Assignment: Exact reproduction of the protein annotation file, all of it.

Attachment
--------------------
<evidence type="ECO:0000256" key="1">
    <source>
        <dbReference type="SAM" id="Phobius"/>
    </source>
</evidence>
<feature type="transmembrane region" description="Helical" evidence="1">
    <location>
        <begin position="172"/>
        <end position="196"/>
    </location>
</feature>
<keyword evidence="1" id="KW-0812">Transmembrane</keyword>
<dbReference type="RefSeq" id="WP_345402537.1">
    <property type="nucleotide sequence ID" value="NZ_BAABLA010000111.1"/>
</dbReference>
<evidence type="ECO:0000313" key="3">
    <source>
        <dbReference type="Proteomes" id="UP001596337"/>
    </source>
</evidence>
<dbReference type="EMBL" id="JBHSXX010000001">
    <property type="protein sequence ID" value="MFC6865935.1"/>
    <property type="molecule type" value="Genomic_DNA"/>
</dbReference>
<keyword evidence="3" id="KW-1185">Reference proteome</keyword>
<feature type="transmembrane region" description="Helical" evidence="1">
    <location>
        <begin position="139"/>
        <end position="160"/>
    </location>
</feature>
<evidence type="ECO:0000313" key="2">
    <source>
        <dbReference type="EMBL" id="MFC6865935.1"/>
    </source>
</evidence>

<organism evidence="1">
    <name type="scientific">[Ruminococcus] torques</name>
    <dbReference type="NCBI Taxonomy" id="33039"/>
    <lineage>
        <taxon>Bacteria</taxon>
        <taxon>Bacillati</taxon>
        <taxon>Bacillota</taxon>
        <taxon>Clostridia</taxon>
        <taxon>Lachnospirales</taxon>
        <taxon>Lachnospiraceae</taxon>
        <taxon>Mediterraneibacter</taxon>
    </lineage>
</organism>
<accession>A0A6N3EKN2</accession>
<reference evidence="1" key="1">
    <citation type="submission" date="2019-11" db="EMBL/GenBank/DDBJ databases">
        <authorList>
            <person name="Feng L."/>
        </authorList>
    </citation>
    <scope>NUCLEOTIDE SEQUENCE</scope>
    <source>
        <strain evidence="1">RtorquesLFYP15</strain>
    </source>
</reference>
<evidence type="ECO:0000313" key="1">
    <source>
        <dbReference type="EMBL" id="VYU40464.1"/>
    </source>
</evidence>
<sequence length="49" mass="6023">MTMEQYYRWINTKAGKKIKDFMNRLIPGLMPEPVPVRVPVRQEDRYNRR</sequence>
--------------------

<evidence type="ECO:0000256" key="1">
    <source>
        <dbReference type="SAM" id="Phobius"/>
    </source>
</evidence>
<feature type="transmembrane region" description="Helical" evidence="1">
    <location>
        <begin position="172"/>
        <end position="196"/>
    </location>
</feature>
<keyword evidence="1" id="KW-0812">Transmembrane</keyword>
<dbReference type="RefSeq" id="WP_345402537.1">
    <property type="nucleotide sequence ID" value="NZ_BAABLA010000111.1"/>
</dbReference>
<evidence type="ECO:0000313" key="3">
    <source>
        <dbReference type="Proteomes" id="UP001596337"/>
    </source>
</evidence>
<dbReference type="EMBL" id="JBHSXX010000001">
    <property type="protein sequence ID" value="MFC6865935.1"/>
    <property type="molecule type" value="Genomic_DNA"/>
</dbReference>
<keyword evidence="3" id="KW-1185">Reference proteome</keyword>
<feature type="transmembrane region" description="Helical" evidence="1">
    <location>
        <begin position="139"/>
        <end position="160"/>
    </location>
</feature>
<evidence type="ECO:0000313" key="2">
    <source>
        <dbReference type="EMBL" id="MFC6865935.1"/>
    </source>
</evidence>

<organism evidence="1">
    <name type="scientific">[Ruminococcus] torques</name>
    <dbReference type="NCBI Taxonomy" id="33039"/>
    <lineage>
        <taxon>Bacteria</taxon>
        <taxon>Bacillati</taxon>
        <taxon>Bacillota</taxon>
        <taxon>Clostridia</taxon>
        <taxon>Lachnospirales</taxon>
        <taxon>Lachnospiraceae</taxon>
        <taxon>Mediterraneibacter</taxon>
    </lineage>
</organism>
<accession>A0A6N3EKN2</accession>
<reference evidence="1" key="1">
    <citation type="submission" date="2019-11" db="EMBL/GenBank/DDBJ databases">
        <authorList>
            <person name="Feng L."/>
        </authorList>
    </citation>
    <scope>NUCLEOTIDE SEQUENCE</scope>
    <source>
        <strain evidence="1">RtorquesLFYP15</strain>
    </source>
</reference>
<evidence type="ECO:0000313" key="1">
    <source>
        <dbReference type="EMBL" id="VYU40464.1"/>
    </source>
</evidence>
<sequence length="49" mass="6023">MTMEQYYRWINTKAGKKIKDFMNRLIPGLMPEPVPVRVPVRQEDRYNRR</sequence>